Chinese Army enter into Indian waters at Pangong Lake
LEH: Chinese People’s Liberation Army (PLA) recently
made a two-pronged simultaneous incursion by sending its troops into Indian
waters in the Pangong Lake as well as five kms deep into Indian territory
through the land route in the same area, according to reports.
Official sources said on Sunday that according to
reports received by security agencies, Chinese boats entered into the Indian
waters at the Pangong Lake nestled in the higher reaches of Ladakh on October
These incursions were simultaneously backed by Chinese
troops on the road built alongside the Pangong Lake which took place in eastern
Ladakh and on the northern bank of Pangong Lake, located 168 km from Leh, the
However, alert troops of ITBP noticed the movement of
Chinese troops and intercepted them at the imaginary line that is supposed to
be the Line of Actual Control (LAC) in the lake. The ITBP soldiers also blocked
the Chinese troops mounted on mountain terrain vehicles who were trying to
cross over the LAC by road.
A banner drill, in which both sides wave banners
claiming it to be their territory, was carried out which was followed by a
face-off between the troops of the two sides. However, Chinese troops had to
return after the Indian troops neither allowed them to move their boats forward
nor allowed the troops on road to move an inch further, the sources said.
Chinese troops had managed to enter up to Finger IV
area in the region from where they were sent back. This area has been a bone of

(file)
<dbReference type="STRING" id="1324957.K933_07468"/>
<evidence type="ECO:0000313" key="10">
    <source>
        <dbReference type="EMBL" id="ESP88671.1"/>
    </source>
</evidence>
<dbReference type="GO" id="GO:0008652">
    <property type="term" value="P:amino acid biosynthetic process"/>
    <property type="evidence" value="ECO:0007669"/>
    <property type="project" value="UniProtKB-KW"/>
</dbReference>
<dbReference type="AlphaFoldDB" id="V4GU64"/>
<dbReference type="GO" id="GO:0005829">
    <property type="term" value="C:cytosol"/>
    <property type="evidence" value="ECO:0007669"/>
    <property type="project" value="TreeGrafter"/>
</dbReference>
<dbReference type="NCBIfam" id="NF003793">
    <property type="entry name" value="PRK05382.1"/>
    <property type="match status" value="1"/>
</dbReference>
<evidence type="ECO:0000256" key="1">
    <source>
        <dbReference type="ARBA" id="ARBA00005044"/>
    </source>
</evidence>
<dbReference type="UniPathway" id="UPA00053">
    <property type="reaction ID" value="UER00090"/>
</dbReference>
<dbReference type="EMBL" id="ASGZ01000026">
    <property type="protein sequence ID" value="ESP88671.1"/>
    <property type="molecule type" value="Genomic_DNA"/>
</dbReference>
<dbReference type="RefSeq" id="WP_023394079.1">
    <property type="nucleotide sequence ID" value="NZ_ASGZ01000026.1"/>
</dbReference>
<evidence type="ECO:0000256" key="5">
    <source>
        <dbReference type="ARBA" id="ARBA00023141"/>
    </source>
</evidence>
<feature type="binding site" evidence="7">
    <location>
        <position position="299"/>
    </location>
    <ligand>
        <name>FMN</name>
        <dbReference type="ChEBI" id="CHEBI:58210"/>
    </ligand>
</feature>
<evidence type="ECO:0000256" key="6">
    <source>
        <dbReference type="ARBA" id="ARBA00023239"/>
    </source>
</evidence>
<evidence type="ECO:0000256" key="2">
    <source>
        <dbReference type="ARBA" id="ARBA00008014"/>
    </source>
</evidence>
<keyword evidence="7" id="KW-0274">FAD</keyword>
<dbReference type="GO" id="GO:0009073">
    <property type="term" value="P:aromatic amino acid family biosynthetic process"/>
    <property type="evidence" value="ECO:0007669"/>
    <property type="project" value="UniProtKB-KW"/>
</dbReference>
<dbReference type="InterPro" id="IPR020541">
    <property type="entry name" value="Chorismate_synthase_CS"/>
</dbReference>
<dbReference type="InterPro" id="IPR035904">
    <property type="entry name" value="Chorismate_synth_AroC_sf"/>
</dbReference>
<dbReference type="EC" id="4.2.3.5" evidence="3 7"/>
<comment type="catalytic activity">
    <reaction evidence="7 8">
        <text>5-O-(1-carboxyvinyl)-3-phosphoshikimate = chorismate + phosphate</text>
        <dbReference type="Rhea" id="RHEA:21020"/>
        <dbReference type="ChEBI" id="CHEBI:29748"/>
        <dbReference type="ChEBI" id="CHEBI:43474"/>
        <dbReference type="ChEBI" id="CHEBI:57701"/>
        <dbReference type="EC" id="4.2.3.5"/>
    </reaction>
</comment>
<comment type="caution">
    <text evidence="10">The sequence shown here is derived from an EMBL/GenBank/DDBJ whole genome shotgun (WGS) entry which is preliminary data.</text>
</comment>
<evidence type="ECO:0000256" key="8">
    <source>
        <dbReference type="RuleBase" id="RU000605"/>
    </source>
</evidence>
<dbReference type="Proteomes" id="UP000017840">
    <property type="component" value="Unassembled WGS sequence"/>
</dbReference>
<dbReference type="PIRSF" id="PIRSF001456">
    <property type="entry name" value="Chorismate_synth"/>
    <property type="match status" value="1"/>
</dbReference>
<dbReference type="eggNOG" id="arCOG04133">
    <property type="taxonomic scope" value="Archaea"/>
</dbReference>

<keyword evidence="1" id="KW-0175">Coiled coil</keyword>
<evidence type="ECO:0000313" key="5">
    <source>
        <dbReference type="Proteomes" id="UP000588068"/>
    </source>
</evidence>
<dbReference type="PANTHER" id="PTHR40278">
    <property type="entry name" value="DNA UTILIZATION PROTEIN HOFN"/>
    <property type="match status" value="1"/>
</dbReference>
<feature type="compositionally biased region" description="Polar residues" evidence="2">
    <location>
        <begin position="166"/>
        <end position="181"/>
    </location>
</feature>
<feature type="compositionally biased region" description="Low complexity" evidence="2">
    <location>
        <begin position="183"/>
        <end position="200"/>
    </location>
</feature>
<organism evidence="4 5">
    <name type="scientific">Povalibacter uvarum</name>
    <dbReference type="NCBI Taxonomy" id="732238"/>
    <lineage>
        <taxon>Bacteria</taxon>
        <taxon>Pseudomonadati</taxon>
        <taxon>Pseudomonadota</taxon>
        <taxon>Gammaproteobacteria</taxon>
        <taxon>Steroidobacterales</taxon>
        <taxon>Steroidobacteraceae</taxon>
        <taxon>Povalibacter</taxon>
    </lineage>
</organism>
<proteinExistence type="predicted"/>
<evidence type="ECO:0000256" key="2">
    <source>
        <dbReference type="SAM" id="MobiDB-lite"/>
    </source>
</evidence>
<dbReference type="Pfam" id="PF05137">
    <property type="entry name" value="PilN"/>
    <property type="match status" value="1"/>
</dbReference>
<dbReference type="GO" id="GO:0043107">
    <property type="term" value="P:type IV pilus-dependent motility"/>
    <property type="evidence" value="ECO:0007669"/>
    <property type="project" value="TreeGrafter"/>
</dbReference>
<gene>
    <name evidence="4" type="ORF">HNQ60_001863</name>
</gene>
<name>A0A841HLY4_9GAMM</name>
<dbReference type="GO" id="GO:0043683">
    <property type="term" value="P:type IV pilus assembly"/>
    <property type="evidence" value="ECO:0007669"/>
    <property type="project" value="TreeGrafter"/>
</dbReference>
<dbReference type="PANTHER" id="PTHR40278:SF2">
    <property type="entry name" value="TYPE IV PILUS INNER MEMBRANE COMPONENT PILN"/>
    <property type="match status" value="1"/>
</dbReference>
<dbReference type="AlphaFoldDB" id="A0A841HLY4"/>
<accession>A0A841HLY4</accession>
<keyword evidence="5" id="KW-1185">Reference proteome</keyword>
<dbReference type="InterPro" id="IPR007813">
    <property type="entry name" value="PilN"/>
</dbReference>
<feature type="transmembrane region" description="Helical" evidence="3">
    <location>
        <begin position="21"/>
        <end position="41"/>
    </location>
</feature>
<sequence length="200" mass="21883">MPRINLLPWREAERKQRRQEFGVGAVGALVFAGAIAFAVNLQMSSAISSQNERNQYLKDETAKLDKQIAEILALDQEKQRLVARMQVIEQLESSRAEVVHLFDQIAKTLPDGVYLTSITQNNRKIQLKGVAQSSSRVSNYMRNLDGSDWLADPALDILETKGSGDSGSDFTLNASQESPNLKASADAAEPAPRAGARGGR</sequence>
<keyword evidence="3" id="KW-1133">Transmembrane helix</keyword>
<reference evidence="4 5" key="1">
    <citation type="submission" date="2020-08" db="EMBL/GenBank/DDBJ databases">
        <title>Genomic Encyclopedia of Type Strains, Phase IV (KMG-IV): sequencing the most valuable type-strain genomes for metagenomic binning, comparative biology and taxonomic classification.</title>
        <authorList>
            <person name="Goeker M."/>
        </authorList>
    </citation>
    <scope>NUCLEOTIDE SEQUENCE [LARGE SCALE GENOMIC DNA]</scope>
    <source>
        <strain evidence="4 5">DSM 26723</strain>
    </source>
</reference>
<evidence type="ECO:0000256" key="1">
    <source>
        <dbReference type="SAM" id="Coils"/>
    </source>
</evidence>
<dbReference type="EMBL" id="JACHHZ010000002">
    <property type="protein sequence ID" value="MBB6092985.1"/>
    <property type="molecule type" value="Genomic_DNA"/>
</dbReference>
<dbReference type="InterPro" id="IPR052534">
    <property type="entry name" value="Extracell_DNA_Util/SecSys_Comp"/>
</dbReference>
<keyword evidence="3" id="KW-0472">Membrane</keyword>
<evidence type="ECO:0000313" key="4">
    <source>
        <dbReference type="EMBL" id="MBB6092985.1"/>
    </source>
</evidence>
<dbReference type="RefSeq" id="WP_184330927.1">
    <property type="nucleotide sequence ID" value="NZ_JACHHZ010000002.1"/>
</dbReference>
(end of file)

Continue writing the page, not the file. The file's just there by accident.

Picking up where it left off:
contention between India and China as both sides claim it to be a part of their
When Indian side was trying to back its claim on the
area during negotiations, the Chinese army constructed a metal-top road and
claimed the area to be part of Aksai Chin area, the sources said.
China had constructed a road up to Finger-IV area
which falls under Siri Jap area and is five km deep into the LAC, the sources
said. The simultaneous approach to enter Indian waters was seen as a move by
the Chinese troops to put psychological pressure on the Indian troops who man
The Chinese patrols used to come frequently from the
northern and southern banks of this lake, whose 45 km stretch is on the Indian
side while another 90 km is on the Chinese side.
Indians are armed with high-speed interceptor boats,
bought from the US, which can accommodate nearly 15 soldiers and are equipped
with radars, infra-red and GPS systems.
These boats are stated to be as good as the Chinese
vessels and are used to conduct reconnaissance and area domination patrols.
The situation along the banks of the lake has always
remained volatile with Chinese troops being intercepted by Indian Army patrol
several times after the three-week long stand-off in the Depsang plains of
Daulat Beg Oldie (DBO) in May last year.